Telescopic Hydraulic Cylinders
Long Stroke, Short Profile
When a long stroke is required in a tight space, Telescoping Hydraulic Cylinders are the perfect solution.
A telescopic hydraulic cylinder is popular in many industries, especially in mobile applications. The main advantage of this cylinder design is its ability to provide an exceptionally long stroke while maintaining a relatively short retracted length. Therefore, when mounting space is tight and a long stroke is required, a telescopic cylinder is the answer.
A telescopic cylinder, also called a multi-stage cylinder, can have a collapsed length as small as 20% of the fully extended cylinder length depending on the number of stages.
Fig. 1 2-Stage Telescopic Cylinder Fully Extended
Fig. 2 Same 2-Stage Telescopic Cylinder Retracted
32% of the Total Extended Length!
A common application for a multi-stage cylinder is the dump body on a dump truck. In order to empty a load completely, the dump body must be raised sometimes to an angle of 60 degrees. A single rod cylinder is not suitable here as the retracted length would need to be longer than the required stroke. A dump truck chassis cannot accommodate this collapsed length and a telescopic cylinder is the ideal solution.
Telescopic Hydraulic Cylinder Design
Like a conventional single rod cylinder, the largest diameter tube is called the barrel and the smallest section is called the rod or plunger. A telescopic cylinder features two or more nested tubes known as stages, reducing in diameter from the outer barrel. The maximum number of stages seems to be six. Theoretically, a cylinder with more stages could be designed but stability becomes an issue. Three or four stage cylinders are quite common.
Typically, the stages of a telescopic cylinder extend from largest to smallest. The largest stage will complete its stroke before the next stage begins moving. This continues until all stages are fully extended and the cylinder has reached its overall extended length. And when being retracted, the smallest stage moves first until all stages have been retracted and the cylinder is fully collapsed.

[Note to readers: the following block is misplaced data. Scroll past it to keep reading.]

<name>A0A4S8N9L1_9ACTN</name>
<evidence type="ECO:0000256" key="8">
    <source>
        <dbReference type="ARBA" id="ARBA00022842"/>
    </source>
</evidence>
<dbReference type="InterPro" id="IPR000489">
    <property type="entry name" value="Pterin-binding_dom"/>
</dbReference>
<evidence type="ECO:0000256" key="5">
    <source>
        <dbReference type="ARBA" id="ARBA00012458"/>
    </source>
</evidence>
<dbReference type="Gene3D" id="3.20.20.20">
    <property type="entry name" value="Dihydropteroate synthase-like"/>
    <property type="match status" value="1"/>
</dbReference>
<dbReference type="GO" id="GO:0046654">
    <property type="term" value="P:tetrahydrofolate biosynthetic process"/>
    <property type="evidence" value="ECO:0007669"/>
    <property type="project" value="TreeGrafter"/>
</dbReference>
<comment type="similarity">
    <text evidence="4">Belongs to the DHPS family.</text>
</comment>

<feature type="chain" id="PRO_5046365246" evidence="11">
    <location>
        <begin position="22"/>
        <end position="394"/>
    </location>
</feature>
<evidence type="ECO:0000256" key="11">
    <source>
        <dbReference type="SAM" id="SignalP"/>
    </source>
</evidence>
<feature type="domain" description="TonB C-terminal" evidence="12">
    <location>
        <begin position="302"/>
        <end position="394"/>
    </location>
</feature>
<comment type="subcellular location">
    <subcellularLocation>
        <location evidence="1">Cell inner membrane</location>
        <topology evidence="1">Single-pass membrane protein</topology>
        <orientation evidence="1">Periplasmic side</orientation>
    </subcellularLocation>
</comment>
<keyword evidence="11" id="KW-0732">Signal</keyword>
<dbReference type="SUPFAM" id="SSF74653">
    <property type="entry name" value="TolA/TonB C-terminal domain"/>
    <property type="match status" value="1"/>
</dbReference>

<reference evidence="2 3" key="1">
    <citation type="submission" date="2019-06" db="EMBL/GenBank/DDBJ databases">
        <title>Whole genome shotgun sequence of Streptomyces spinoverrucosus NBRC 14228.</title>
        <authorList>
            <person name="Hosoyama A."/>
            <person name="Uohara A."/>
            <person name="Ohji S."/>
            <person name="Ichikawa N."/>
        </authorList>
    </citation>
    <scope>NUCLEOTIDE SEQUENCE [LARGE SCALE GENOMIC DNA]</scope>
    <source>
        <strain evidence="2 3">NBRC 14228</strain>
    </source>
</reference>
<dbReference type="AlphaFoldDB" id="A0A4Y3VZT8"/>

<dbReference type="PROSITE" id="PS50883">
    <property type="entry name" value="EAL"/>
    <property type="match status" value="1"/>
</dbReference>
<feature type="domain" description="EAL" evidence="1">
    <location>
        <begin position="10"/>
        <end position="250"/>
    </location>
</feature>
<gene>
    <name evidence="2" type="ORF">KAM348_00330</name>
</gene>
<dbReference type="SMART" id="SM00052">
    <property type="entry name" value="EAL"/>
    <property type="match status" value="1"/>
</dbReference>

Types of Telescopic Cylinders
Single Acting Telescopic Cylinders
A single acting telescopic cylinder is the simplest and most common design. Just like a single rod cylinder, it is extended using hydraulic or pneumatic pressure but relies on an external force, such as gravity, to retract. When fluid pressure is released to the reservoir, the weight of the load overcomes friction and mechanical losses retracting the cylinder. Single acting cylinders are used when some form of load is always present such as a dump body on a dump truck.
Double Acting Telescopic Cylinders
A double acting telescopic cylinder uses hydraulic or pneumatic pressure to extend and retract. The design is more complex than its single acting counterpart, but is the only option when an external retract force is not present or when control over the retract cycle is required. Classic applications are excavator shovels, garbage compactors, and roll on/off trucks.
Usually the hydraulic fluid ports are located on opposite ends of the cylinder. The extend port is located in the endcap or far end of the barrel, while the retract port is located at the end of the smallest stage, also known as the rod cap. Unfortunately with this design, the hydraulic hoses travel a great distance as the cylinder extends. A common approach here is to design both ports stationary on the barrel.
Single/Double Acting Combination
A Single/Double Acting Combination telescopic cylinder is typically used when retract force is only required for a portion of the stroke. A typical application is a mast raising cylinder on a drilling rig, where the load is pulled over center and then gravity takes over to complete the retract cycle. By enabling a number of stages to remain single acting, the design maintains simplicity and reduces the overall cost.